Heller Instructors Are Instrumental in Precollege Programs on Global Health, Racial Justice

August 04, 2020

By Bethany Romano, MBA’17

Every summer Brandeis University offers intensive academic programs to top-performing high school students, giving them a taste of the college experience at a world-class university while learning about cutting-edge research and engaging in top-of-mind issues.

“This is an opportunity for young people to see what a college course might be like – and for some, it is the first opportunity to think about what a private, four-year institution might be like for them after high school,” says Director Nicole Murphy, MBA’21.

In collaboration with colleagues across Brandeis, Heller faculty and PhD students led the development and delivery of two of the five Brandeis precollege programs offered this year: one on global health, and the other on race, inequality and social justice. “All of the Precollege Programs are designed to challenge bright and curious teens through academic programming,” Murphy adds. The courses are immersive and allow each student to explore areas of interest through an intensive research project.

Rajesh Sampath
Associate Professor Rajesh Sampath

Both programs called on the expertise of Heller faculty, PhD students and even recent alumni to offer lectures, guide discussions and provide feedback to students. In the Global Health: Science, Medicine and the Social Determinants of Health course, Scientist Cynthia Tschampl, PhD’15, PhD student Yaminette Diaz-Linhart, Charlotte Powley, PhD’20, and teaching assistant Gianna Petrillo ’19, MS’20, laid the groundwork for students to learn about global public health and health crises—topics that have taken on added resonance during the COVID-19 pandemic.

“The onset of the pandemic was the sole driver of our move to offering these programs online – so it was ingrained in the very medium of the program,” says Murphy. “From experts in the field speaking on their experience with contact tracing during the pandemic, to how the social determinants of health were influencing current disparities, COVID-19 was incorporated seamlessly into discussions.”  

The Precollege Program staff had to pivot quickly to build a remote program and learning community with the kind of interpersonal connection and trust needed to engage with these topics on a deeper level. “We had to get a bit creative,” says Murphy. They developed ice breakers and team building activities, and established norms such as keeping video screens on, adding preferred pronouns to Zoom usernames, and encouraging students to connect with the material over discussion boards or via recorded video reflections.

Precollege Programs Director Nicole Murphy, MBA’21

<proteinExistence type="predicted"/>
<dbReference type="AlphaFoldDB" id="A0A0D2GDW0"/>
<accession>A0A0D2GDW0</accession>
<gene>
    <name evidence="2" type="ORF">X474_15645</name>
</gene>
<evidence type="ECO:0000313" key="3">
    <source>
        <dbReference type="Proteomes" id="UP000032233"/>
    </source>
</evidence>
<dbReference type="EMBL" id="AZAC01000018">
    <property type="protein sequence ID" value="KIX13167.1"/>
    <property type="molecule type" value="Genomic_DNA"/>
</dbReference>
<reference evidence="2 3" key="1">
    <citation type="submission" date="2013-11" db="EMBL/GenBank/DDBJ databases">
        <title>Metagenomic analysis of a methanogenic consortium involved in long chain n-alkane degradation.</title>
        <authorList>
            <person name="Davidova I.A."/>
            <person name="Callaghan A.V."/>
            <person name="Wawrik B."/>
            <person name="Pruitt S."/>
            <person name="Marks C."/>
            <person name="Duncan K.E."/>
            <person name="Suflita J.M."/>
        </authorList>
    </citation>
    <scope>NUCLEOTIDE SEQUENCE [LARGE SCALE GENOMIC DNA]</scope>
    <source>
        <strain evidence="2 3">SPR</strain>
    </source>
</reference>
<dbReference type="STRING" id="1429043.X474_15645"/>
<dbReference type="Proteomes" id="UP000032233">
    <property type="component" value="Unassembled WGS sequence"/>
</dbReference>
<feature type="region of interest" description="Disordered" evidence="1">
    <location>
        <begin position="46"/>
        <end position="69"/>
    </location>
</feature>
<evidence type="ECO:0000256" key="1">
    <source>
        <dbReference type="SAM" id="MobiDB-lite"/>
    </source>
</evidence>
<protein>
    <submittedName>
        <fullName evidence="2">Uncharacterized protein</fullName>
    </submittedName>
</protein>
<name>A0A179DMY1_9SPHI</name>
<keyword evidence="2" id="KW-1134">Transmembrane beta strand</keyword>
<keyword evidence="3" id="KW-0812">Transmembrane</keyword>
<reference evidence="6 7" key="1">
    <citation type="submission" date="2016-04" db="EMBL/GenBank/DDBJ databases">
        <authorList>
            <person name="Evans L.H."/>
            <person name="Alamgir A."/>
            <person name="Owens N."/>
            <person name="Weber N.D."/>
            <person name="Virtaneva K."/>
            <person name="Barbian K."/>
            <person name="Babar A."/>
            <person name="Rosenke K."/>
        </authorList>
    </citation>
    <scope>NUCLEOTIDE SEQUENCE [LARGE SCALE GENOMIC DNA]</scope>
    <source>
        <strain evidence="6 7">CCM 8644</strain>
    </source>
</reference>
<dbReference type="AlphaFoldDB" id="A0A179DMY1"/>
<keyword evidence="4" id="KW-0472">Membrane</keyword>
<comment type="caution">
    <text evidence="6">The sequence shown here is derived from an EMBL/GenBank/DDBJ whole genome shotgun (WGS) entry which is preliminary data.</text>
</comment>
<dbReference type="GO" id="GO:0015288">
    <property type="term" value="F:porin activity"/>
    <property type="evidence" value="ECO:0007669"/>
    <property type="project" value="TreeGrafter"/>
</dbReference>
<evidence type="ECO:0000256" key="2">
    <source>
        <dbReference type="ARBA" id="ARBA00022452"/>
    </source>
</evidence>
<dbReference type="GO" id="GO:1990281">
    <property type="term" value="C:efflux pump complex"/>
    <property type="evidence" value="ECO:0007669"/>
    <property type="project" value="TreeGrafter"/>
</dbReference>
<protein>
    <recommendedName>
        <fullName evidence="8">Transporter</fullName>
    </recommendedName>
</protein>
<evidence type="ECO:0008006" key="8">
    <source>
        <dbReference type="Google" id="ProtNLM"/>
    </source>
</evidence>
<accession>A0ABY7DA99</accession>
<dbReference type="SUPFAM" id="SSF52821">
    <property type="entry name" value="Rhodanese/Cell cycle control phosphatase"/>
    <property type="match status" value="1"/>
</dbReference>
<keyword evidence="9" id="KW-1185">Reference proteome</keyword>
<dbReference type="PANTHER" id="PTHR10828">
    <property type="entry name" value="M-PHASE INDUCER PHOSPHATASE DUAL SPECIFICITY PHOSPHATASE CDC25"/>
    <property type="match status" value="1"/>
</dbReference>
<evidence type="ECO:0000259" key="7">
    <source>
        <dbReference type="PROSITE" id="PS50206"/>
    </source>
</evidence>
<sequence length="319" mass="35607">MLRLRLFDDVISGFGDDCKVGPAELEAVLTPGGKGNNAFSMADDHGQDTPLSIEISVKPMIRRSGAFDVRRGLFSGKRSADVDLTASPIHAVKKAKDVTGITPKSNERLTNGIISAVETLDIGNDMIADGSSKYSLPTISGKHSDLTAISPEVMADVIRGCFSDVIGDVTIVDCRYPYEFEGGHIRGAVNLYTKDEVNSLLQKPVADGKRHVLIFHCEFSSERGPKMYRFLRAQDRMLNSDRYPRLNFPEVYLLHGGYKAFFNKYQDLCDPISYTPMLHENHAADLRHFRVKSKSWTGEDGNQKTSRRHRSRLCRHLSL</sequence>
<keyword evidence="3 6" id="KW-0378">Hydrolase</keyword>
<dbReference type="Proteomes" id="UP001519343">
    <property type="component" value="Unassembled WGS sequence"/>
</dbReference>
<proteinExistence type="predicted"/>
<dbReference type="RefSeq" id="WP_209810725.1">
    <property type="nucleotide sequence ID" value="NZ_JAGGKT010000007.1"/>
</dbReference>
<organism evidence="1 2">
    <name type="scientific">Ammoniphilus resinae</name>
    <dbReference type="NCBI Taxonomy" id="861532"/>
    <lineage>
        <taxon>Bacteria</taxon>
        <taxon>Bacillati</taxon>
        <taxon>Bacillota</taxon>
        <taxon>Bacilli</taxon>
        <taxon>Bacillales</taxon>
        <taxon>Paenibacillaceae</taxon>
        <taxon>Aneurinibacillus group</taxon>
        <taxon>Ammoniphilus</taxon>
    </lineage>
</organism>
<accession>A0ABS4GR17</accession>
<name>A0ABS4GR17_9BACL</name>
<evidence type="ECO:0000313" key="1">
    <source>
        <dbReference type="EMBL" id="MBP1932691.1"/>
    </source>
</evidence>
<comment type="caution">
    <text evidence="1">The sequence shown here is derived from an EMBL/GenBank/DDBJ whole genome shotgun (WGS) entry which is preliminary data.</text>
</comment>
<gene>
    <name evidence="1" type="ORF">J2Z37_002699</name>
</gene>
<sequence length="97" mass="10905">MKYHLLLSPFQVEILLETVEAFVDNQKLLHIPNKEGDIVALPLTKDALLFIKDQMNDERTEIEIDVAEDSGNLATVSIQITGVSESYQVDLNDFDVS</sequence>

The Race, Inequality and Social Justice course was no less relevant to today’s current events. Associate Professor Rajesh Sampath, academic director for the course, says, “Many of these young students are already involved in a range of social justice and social movement issues ranging from Black Lives Matter to climate change. They wanted to acquire skills and knowledge that will prepare them to be future leaders in different sectors.” In the end, the students found the course robust and compelling.

Sampath opened the program with a keynote lecture and led the first session on critical race theory and intersectionality. The week-long course also included lessons on racial justice and social change by Visiting Scholar Callie Watkins Liu, PhD’17; criminal justice disparities by Senior Research Associate Robert Dunigan, PhD'04; and anti-racism strategies and practices and how to engage in difficult conversations on race and racism by PhD student Christian Bijoux. Christine Rostampour, MA COEX’20, supported the course as a teaching assistant.

“We began with a brief history of racial justice movements starting in the early 2010s while assessing the legacy of slavery and segregation,” says Sampath. “We looked at matters of utmost significance of this new Gen Z generation, for example mental health issues in higher education, complex identity formation, the relationship between education and social change, strategies and tactics for anti-racism, and how to have difficult conversations on race.” 

As the first Brandeis precollege program on race and inequality of its kind, Sampath says, We hope to continue these programs and scale them in the future.”

Murphy notes that both programs were built around discussions of social justice. “Young people are a critical component of the work to advance social justice,” she says. “They’re empathetic, compassionate, curious, and tremendously bright. They’re eager to learn – and in my opinion, eager to help change the world. These topics purposefully challenge teens to think critically about issues facing society today.”

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